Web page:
Of course, if you show up to a game with +3 Omnipotent +2 Cheeseball +1 Son of Cheeseball, the GM will tremble in helpless terror at the correctness of your mathematics laugh you out of the building, but it's still worth considering that a big disparity in mode costs is a big disparity in character power right out the gate.

This is why the game tries to cap most of its modes at 9 or 10 points' worth of skills. Aside from Jenkins, which, c'mon, it's Jenkins. Some of the prebaked weird modes in game are pretty low in points and high in improvements - Pilot and Robot, for example, and there's even one, Mutant, which is made up entirely of improvements. You will have a less powerful character if you take one of those modes at Good or Fair rather than at Average, especially if you duplicate all of their skills in a different mode.

Some modes try to make up for a low skill count by having a unique skill in them that you can't get any other way, but just as a general rule, when you're constructing a weird mode, try and make a mode that people will "expect" to spend 8 or 9 points in. Science, for example, is only a 3-point mode, but you can see how it might "expect" you to spend 9 points total by getting two specializations in Science, or one specialization and three focuses. Something like Psychokinetic, with a 2-point weird skill and a 2-point standard skill, is a little underpointed even assuming people might want to specialize in Psychokinetic.

How much does this actually matter?

Probably very little, unless you take Good (+3) Mutant because your character concept is that you're a mutant first, or build an entirely weird-mode character and don't get enough skills to actually spend all your improvements on. Anything else will at least see you out of character creation with a half dozen skills at +3 or better, which is all you really need to assert yourself in a game of Atomic Robo.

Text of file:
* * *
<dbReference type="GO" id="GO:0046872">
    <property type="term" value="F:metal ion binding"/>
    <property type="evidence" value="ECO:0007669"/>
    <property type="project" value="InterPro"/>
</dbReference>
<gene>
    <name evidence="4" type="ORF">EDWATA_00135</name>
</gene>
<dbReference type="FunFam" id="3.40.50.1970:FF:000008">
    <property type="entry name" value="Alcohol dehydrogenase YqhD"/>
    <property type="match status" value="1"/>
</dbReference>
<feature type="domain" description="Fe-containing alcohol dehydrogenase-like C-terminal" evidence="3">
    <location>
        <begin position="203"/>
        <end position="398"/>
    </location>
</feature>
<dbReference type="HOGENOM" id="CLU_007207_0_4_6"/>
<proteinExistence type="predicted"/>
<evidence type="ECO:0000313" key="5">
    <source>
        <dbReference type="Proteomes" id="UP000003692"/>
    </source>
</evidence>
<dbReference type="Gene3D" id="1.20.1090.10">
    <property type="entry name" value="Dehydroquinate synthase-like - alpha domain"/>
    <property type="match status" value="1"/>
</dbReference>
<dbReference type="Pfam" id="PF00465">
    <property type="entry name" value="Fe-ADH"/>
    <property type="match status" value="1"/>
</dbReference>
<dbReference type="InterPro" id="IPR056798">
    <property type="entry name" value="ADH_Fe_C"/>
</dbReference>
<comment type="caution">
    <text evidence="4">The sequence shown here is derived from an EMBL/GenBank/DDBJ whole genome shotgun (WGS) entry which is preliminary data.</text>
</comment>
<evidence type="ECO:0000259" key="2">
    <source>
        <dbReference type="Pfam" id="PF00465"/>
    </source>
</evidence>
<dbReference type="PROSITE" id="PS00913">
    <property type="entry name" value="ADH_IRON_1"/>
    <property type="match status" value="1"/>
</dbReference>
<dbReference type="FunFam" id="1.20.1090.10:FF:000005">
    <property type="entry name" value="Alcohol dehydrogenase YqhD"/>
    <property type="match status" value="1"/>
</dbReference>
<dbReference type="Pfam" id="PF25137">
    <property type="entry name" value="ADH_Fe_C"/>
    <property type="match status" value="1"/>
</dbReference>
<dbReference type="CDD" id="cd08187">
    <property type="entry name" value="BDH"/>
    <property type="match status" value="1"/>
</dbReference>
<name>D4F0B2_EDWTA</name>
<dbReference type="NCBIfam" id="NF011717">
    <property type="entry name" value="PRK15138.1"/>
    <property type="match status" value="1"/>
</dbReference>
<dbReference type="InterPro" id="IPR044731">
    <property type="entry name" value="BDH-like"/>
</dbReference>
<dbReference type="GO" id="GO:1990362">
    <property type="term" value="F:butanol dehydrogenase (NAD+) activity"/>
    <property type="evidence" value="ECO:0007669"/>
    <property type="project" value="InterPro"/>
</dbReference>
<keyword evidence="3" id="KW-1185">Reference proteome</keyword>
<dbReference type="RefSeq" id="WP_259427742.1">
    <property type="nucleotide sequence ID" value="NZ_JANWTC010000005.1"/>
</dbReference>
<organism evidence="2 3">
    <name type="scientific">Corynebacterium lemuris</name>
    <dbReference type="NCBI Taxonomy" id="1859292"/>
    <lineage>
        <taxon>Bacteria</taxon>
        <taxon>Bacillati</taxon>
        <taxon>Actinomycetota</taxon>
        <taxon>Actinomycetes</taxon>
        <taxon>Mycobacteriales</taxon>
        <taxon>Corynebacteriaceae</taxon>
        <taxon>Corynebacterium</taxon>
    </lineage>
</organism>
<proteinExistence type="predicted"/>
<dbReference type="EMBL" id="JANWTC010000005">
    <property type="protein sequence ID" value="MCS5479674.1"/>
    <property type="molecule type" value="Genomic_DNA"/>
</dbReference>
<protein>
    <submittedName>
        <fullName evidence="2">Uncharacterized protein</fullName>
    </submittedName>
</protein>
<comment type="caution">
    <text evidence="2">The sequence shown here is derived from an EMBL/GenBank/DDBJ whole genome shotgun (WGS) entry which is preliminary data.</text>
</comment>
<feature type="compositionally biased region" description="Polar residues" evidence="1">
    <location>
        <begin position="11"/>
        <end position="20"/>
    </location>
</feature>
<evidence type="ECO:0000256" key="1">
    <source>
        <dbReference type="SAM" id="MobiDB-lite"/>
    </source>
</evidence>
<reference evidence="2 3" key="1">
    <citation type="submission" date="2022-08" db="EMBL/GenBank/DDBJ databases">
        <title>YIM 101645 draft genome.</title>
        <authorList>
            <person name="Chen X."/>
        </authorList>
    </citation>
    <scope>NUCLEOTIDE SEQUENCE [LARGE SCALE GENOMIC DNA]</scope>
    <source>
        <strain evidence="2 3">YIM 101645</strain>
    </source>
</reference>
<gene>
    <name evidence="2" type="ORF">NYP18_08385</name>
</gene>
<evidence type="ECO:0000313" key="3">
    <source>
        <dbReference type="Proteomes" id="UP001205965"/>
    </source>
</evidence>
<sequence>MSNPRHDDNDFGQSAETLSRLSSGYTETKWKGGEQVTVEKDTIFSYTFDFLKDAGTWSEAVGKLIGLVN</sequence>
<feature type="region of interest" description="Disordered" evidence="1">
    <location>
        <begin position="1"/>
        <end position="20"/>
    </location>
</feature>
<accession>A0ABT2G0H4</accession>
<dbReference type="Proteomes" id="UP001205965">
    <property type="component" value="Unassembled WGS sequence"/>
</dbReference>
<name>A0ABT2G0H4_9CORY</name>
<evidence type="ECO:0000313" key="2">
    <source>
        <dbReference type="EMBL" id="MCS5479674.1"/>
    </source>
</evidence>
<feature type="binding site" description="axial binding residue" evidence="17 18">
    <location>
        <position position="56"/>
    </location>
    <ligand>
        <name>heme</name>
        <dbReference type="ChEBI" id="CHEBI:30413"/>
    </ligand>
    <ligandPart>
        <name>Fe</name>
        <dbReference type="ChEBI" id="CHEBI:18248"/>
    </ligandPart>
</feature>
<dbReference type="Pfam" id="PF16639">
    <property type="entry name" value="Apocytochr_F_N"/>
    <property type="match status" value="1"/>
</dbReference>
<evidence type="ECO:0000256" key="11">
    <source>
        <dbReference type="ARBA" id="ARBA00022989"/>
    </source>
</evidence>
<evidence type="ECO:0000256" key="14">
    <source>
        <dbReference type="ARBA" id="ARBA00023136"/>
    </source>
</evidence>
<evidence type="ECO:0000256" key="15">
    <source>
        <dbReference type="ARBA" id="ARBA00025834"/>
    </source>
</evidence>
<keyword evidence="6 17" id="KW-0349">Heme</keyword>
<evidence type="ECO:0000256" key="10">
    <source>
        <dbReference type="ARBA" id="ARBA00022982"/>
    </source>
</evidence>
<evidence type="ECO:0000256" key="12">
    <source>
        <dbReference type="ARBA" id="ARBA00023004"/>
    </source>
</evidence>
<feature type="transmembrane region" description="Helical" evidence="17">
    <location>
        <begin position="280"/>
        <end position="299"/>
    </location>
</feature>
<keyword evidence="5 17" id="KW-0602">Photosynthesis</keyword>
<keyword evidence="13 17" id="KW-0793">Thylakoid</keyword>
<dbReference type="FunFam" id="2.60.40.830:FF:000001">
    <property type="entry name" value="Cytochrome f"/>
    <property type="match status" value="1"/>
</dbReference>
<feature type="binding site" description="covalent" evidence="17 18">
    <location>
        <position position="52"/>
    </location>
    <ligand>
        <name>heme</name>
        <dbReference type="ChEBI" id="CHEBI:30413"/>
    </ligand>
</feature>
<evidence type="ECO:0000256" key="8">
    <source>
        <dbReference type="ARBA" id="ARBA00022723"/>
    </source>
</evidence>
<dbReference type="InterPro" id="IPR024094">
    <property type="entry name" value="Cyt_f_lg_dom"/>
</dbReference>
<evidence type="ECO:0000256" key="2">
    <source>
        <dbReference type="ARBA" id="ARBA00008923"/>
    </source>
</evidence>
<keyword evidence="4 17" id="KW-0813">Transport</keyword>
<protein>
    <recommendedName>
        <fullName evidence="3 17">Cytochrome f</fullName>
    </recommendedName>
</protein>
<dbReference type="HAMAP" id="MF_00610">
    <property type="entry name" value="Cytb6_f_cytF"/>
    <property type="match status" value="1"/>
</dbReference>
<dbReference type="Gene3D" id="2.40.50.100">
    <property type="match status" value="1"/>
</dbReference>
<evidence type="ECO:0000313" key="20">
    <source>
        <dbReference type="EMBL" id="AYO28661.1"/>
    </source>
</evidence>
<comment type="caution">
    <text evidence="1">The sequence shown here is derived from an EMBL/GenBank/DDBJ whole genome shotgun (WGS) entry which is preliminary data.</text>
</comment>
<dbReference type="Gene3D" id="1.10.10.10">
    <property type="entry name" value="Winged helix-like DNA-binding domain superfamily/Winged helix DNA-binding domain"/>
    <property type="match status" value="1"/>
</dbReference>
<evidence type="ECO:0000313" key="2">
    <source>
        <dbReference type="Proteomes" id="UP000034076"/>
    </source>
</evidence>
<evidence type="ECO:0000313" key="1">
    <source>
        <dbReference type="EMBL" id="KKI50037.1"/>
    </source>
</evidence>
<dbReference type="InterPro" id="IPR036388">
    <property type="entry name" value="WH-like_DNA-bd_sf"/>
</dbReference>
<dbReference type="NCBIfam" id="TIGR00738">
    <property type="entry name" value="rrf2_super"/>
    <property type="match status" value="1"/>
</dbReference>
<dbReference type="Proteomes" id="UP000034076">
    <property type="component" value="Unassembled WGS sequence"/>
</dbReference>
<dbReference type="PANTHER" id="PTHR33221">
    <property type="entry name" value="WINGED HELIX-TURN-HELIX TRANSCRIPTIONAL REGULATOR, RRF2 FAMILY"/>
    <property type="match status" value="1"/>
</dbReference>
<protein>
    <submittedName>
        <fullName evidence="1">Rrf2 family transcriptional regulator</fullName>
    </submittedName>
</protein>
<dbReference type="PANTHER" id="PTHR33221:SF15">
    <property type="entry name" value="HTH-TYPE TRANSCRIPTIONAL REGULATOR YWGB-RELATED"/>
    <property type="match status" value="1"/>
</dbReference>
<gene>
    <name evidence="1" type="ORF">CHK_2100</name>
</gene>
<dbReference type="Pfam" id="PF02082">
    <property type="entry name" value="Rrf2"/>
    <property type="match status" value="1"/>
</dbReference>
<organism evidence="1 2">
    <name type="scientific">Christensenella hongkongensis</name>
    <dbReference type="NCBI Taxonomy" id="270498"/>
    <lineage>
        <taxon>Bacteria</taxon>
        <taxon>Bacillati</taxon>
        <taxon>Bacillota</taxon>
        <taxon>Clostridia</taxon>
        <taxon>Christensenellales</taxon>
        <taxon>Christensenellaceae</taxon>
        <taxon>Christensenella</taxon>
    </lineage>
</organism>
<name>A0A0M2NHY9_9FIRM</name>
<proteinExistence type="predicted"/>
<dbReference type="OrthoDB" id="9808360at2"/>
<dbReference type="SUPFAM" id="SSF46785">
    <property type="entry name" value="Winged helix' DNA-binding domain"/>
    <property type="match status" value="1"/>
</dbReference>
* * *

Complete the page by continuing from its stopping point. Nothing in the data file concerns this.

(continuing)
Only For Robo

It's also worth noting that this is not how the reference example of modes actually works. The imbalance here is largely because Robo modes aren't balanced against each other from a skill access perspective, while Fate modes should be if you're doing them stock. There isn't the option in the reference example to effectively give up a mode selection for more improvement points; you get a fixed number and it's assumed modes are balanced around that number.

The advice still stands that if you're designing your own Fate modes and some of them drop skill selections for extras, you should still make sure every mode has a reason to be picked first.

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  • \$\begingroup\$ Thanks. Now I feel like yes I am missing a lot of stuff and no Modes aren't simple things. In a way now I feel that the Pyramid or Columns or even just pure Skill Points are easier to fully understand. \$\endgroup\$ – vicky_molokh Oct 15 at 20:43
  • \$\begingroup\$ @vicky_molokh I've clarified a bit that this is due to Robo's particular implementation of modes, rather than the concept in general. \$\endgroup\$ – Glazius Oct 17 at 23:49